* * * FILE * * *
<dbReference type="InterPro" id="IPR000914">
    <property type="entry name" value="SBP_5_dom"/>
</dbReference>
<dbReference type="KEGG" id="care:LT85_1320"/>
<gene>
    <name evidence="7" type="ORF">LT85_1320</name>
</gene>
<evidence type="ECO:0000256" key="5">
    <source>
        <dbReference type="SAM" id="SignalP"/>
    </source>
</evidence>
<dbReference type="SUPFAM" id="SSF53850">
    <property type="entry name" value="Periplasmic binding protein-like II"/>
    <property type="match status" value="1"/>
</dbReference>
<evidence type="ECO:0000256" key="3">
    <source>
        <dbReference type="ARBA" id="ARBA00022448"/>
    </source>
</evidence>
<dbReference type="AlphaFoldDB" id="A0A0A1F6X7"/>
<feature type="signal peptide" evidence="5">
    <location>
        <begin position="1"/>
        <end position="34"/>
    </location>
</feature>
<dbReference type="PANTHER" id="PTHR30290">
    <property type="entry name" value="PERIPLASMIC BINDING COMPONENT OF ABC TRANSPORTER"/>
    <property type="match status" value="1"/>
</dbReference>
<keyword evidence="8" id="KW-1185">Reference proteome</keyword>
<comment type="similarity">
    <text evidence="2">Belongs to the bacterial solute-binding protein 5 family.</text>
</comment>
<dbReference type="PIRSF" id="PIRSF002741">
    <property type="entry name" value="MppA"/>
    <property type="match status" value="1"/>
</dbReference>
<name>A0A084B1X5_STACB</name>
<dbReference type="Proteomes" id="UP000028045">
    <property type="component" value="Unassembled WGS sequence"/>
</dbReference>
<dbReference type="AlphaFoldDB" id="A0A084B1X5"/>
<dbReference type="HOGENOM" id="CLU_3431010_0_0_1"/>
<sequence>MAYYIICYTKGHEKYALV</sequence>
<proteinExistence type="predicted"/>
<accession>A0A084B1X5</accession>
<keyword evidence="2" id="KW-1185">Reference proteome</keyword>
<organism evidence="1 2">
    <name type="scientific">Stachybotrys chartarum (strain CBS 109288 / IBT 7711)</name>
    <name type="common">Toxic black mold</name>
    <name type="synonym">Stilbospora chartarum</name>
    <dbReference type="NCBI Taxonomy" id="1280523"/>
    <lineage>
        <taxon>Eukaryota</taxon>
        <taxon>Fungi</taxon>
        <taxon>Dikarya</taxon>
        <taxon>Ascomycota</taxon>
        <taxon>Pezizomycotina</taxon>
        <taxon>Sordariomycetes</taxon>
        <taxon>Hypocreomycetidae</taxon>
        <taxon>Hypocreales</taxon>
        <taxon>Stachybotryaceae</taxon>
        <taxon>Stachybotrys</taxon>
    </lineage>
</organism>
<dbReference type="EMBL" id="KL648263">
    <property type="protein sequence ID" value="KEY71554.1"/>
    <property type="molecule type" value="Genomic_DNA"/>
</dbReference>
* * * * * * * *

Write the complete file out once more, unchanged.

<dbReference type="InterPro" id="IPR000914">
    <property type="entry name" value="SBP_5_dom"/>
</dbReference>
<dbReference type="KEGG" id="care:LT85_1320"/>
<gene>
    <name evidence="7" type="ORF">LT85_1320</name>
</gene>
<evidence type="ECO:0000256" key="5">
    <source>
        <dbReference type="SAM" id="SignalP"/>
    </source>
</evidence>
<dbReference type="SUPFAM" id="SSF53850">
    <property type="entry name" value="Periplasmic binding protein-like II"/>
    <property type="match status" value="1"/>
</dbReference>
<evidence type="ECO:0000256" key="3">
    <source>
        <dbReference type="ARBA" id="ARBA00022448"/>
    </source>
</evidence>
<dbReference type="AlphaFoldDB" id="A0A0A1F6X7"/>
<feature type="signal peptide" evidence="5">
    <location>
        <begin position="1"/>
        <end position="34"/>
    </location>
</feature>
<dbReference type="PANTHER" id="PTHR30290">
    <property type="entry name" value="PERIPLASMIC BINDING COMPONENT OF ABC TRANSPORTER"/>
    <property type="match status" value="1"/>
</dbReference>
<keyword evidence="8" id="KW-1185">Reference proteome</keyword>
<comment type="similarity">
    <text evidence="2">Belongs to the bacterial solute-binding protein 5 family.</text>
</comment>
<dbReference type="PIRSF" id="PIRSF002741">
    <property type="entry name" value="MppA"/>
    <property type="match status" value="1"/>
</dbReference>
<name>A0A084B1X5_STACB</name>
<dbReference type="Proteomes" id="UP000028045">
    <property type="component" value="Unassembled WGS sequence"/>
</dbReference>
<dbReference type="AlphaFoldDB" id="A0A084B1X5"/>
<dbReference type="HOGENOM" id="CLU_3431010_0_0_1"/>
<sequence>MAYYIICYTKGHEKYALV</sequence>
<proteinExistence type="predicted"/>
<accession>A0A084B1X5</accession>
<keyword evidence="2" id="KW-1185">Reference proteome</keyword>
<organism evidence="1 2">
    <name type="scientific">Stachybotrys chartarum (strain CBS 109288 / IBT 7711)</name>
    <name type="common">Toxic black mold</name>
    <name type="synonym">Stilbospora chartarum</name>
    <dbReference type="NCBI Taxonomy" id="1280523"/>
    <lineage>
        <taxon>Eukaryota</taxon>
        <taxon>Fungi</taxon>
        <taxon>Dikarya</taxon>
        <taxon>Ascomycota</taxon>
        <taxon>Pezizomycotina</taxon>
        <taxon>Sordariomycetes</taxon>
        <taxon>Hypocreomycetidae</taxon>
        <taxon>Hypocreales</taxon>
        <taxon>Stachybotryaceae</taxon>
        <taxon>Stachybotrys</taxon>
    </lineage>
</organism>
<dbReference type="EMBL" id="KL648263">
    <property type="protein sequence ID" value="KEY71554.1"/>
    <property type="molecule type" value="Genomic_DNA"/>
</dbReference>